It will not be known precisely what changes are to be expected for EU guest workers in Britain before the referendum takes place. However, most Latvians living in the United Kingdom seem rather unaffected by the possible changes. The rest are applying for British passports.
According to the British-EU agreement reached in Brussels, new guest workers will be barred from receiving work benefits for the first four years, while child benefits will be reduced to that of the child's country of residence. However these things are only a given if Great Britain doesn't leave the EU.
Latvian Television's Ilze Kalve talked to Latvians in London.
"You have to work on your own. If you have no job, you might as well not be here. There's nothing to do here without a job," said Bruno Rižakovs, a Londoner whose daughter is now eight months old.
"I'll have it okay as I'll have a British passport. I think that everyone should apply for a passport. If they'll start sending people away, everyone will be okay if they have the passport," 17-year-old Daniels Poliščuks told Latvian Television.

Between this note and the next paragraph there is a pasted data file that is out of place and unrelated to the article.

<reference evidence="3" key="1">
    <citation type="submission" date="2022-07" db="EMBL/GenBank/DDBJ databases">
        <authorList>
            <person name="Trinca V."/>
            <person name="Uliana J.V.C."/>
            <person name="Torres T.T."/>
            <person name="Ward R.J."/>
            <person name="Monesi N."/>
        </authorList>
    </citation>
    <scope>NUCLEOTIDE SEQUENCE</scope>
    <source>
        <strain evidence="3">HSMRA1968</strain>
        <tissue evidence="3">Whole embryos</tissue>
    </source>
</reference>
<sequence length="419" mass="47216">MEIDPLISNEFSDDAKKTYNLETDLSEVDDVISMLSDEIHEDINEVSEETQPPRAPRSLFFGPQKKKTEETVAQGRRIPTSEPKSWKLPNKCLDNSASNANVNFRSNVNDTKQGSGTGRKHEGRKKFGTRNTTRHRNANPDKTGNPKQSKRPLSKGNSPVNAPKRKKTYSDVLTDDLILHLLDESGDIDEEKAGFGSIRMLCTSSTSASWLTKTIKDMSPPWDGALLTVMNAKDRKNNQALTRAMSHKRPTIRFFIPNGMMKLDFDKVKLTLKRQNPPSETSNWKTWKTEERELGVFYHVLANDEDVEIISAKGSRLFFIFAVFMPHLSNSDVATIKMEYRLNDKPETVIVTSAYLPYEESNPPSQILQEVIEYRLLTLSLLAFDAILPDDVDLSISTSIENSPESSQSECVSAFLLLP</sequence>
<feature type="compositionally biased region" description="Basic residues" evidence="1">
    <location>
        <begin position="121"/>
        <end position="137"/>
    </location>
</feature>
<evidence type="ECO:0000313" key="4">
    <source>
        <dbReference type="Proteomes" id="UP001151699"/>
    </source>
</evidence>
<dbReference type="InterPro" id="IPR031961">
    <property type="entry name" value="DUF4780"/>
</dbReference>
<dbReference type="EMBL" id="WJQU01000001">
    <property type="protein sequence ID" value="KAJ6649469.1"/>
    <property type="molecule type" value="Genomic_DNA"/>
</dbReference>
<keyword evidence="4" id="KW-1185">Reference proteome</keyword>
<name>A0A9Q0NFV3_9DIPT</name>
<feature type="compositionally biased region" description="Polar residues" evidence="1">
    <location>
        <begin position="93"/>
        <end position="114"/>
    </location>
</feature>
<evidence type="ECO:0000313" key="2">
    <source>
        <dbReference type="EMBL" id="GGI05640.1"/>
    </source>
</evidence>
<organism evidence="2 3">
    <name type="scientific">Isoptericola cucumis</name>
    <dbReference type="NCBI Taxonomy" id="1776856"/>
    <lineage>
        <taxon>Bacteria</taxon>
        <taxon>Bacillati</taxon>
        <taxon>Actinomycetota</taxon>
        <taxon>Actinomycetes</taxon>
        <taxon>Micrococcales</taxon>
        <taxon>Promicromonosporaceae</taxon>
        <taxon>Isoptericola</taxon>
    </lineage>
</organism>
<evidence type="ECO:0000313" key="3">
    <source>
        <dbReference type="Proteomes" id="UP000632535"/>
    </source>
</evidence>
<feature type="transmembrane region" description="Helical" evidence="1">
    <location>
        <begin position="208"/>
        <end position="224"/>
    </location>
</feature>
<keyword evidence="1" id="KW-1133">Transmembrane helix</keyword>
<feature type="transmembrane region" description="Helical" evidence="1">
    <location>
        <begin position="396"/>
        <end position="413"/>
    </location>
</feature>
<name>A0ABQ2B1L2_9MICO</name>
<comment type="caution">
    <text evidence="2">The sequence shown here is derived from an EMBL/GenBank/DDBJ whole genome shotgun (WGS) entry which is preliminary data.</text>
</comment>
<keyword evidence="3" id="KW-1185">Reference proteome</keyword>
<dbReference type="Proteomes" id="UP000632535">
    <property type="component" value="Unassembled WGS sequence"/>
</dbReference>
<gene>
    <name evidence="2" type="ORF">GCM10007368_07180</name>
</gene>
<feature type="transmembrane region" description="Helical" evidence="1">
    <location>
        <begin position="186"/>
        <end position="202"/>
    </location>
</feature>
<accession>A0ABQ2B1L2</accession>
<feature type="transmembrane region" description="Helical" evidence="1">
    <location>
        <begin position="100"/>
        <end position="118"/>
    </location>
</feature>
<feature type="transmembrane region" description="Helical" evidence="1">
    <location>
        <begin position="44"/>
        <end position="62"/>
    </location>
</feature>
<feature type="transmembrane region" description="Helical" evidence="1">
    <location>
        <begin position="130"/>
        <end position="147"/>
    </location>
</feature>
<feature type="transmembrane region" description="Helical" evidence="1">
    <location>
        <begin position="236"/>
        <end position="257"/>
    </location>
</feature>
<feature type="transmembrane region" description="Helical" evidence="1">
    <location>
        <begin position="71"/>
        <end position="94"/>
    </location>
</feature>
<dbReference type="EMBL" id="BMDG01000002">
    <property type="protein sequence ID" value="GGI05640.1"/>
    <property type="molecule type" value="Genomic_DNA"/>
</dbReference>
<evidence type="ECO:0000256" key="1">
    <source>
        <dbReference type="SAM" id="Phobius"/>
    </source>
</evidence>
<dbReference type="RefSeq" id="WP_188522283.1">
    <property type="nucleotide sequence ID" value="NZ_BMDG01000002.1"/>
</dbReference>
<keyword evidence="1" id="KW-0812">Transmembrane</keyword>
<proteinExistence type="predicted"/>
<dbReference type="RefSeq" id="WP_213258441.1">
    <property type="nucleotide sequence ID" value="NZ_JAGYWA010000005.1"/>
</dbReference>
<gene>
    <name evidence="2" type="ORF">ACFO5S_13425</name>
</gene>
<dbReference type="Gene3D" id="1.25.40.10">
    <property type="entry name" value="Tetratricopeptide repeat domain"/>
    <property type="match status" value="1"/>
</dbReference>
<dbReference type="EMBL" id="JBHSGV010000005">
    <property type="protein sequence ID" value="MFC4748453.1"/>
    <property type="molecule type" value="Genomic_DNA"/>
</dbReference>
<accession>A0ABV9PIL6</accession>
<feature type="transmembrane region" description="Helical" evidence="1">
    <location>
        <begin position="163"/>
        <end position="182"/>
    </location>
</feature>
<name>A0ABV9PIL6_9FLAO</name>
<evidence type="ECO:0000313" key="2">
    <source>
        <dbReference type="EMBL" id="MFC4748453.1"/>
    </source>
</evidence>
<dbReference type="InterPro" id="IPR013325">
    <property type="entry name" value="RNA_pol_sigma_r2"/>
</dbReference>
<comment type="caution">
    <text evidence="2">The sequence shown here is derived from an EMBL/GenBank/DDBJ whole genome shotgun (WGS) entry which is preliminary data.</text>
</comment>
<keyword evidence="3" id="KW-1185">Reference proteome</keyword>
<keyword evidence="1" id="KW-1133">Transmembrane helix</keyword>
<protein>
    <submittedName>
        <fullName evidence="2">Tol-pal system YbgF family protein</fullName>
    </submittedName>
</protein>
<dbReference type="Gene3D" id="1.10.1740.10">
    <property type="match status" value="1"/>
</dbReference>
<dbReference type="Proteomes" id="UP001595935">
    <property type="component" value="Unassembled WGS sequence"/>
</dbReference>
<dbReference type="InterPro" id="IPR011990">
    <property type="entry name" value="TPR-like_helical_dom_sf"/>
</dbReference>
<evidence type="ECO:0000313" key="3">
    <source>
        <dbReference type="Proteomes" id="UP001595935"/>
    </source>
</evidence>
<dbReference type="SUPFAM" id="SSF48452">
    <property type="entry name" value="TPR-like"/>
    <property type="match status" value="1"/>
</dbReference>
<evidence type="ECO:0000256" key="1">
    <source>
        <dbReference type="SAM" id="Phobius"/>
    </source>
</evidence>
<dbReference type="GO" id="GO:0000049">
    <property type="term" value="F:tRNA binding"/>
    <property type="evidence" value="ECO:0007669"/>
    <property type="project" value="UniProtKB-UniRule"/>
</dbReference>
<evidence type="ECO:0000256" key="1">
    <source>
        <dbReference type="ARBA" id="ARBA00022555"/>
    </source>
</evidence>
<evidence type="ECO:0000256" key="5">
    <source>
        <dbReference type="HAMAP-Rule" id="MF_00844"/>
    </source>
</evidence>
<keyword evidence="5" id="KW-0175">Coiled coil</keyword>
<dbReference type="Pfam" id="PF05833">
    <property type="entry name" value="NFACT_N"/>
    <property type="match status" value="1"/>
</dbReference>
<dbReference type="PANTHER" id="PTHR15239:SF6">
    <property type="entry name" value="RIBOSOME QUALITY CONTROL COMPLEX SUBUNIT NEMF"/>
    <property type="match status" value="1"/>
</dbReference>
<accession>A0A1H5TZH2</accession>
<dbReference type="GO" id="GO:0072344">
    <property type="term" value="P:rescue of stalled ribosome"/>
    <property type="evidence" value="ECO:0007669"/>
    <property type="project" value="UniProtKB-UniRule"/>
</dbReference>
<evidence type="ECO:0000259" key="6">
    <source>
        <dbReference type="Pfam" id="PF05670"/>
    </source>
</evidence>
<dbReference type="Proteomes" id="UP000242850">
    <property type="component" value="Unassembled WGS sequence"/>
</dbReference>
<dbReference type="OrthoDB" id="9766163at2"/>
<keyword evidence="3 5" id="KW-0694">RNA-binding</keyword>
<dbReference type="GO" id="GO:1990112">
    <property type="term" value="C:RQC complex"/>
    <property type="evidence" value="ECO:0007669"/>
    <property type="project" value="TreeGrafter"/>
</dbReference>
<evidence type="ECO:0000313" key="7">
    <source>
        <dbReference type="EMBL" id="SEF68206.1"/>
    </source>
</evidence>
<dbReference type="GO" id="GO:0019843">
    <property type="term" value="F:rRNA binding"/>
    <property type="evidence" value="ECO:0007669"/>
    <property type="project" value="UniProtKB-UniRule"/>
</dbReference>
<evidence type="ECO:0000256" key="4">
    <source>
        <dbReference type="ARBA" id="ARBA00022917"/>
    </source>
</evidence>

As Britain moves against the perceived threat of benefit tourism, most Latvians LTV spoke to actually support the government on the matter.
"If people actually come here with pure intentions and want to work, not abuse the fact that they do go the extra mile for you in Britain, everything will be okay.
If the first thing one does is go and register at a municipality, [saying] I need this, I need that... I'm not saying it's bad, but you shouldn't do that," Ance Vāle, formerly from Sigulda, told LTV.
According to the Office of Citizenship and Migration Affairs, there are 1,190 people with a dual citizenship of the United Kingdom and Latvia.